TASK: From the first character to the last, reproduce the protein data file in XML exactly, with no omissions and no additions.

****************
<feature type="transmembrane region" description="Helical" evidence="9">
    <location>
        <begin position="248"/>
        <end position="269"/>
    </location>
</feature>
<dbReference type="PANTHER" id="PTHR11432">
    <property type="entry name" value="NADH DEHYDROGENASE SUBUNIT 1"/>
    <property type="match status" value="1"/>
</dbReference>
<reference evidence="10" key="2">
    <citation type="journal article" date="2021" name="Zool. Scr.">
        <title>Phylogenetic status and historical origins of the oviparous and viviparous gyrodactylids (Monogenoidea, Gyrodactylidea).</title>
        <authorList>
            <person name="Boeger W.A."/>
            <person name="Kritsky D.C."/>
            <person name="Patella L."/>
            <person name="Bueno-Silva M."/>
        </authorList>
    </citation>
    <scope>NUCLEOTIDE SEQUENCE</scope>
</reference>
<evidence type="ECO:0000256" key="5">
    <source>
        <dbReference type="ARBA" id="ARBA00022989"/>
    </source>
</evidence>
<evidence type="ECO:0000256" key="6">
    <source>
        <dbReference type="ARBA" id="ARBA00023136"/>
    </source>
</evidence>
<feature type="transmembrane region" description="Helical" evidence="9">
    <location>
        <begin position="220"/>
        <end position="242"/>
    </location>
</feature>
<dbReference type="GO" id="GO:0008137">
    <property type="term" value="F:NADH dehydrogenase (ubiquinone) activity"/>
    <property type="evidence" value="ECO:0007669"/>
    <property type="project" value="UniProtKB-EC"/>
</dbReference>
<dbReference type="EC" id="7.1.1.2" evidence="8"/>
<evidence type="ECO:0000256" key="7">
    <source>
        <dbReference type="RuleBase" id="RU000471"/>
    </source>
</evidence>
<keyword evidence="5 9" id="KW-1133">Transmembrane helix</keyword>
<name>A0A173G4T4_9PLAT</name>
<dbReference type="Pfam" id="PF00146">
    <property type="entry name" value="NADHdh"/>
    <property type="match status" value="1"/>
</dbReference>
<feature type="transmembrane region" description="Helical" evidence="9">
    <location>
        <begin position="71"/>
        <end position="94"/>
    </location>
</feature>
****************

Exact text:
<feature type="transmembrane region" description="Helical" evidence="9">
    <location>
        <begin position="248"/>
        <end position="269"/>
    </location>
</feature>
<dbReference type="PANTHER" id="PTHR11432">
    <property type="entry name" value="NADH DEHYDROGENASE SUBUNIT 1"/>
    <property type="match status" value="1"/>
</dbReference>
<reference evidence="10" key="2">
    <citation type="journal article" date="2021" name="Zool. Scr.">
        <title>Phylogenetic status and historical origins of the oviparous and viviparous gyrodactylids (Monogenoidea, Gyrodactylidea).</title>
        <authorList>
            <person name="Boeger W.A."/>
            <person name="Kritsky D.C."/>
            <person name="Patella L."/>
            <person name="Bueno-Silva M."/>
        </authorList>
    </citation>
    <scope>NUCLEOTIDE SEQUENCE</scope>
</reference>
<evidence type="ECO:0000256" key="5">
    <source>
        <dbReference type="ARBA" id="ARBA00022989"/>
    </source>
</evidence>
<evidence type="ECO:0000256" key="6">
    <source>
        <dbReference type="ARBA" id="ARBA00023136"/>
    </source>
</evidence>
<feature type="transmembrane region" description="Helical" evidence="9">
    <location>
        <begin position="220"/>
        <end position="242"/>
    </location>
</feature>
<dbReference type="GO" id="GO:0008137">
    <property type="term" value="F:NADH dehydrogenase (ubiquinone) activity"/>
    <property type="evidence" value="ECO:0007669"/>
    <property type="project" value="UniProtKB-EC"/>
</dbReference>
<dbReference type="EC" id="7.1.1.2" evidence="8"/>
<evidence type="ECO:0000256" key="7">
    <source>
        <dbReference type="RuleBase" id="RU000471"/>
    </source>
</evidence>
<keyword evidence="5 9" id="KW-1133">Transmembrane helix</keyword>
<name>A0A173G4T4_9PLAT</name>
<dbReference type="Pfam" id="PF00146">
    <property type="entry name" value="NADHdh"/>
    <property type="match status" value="1"/>
</dbReference>
<feature type="transmembrane region" description="Helical" evidence="9">
    <location>
        <begin position="71"/>
        <end position="94"/>
    </location>
</feature>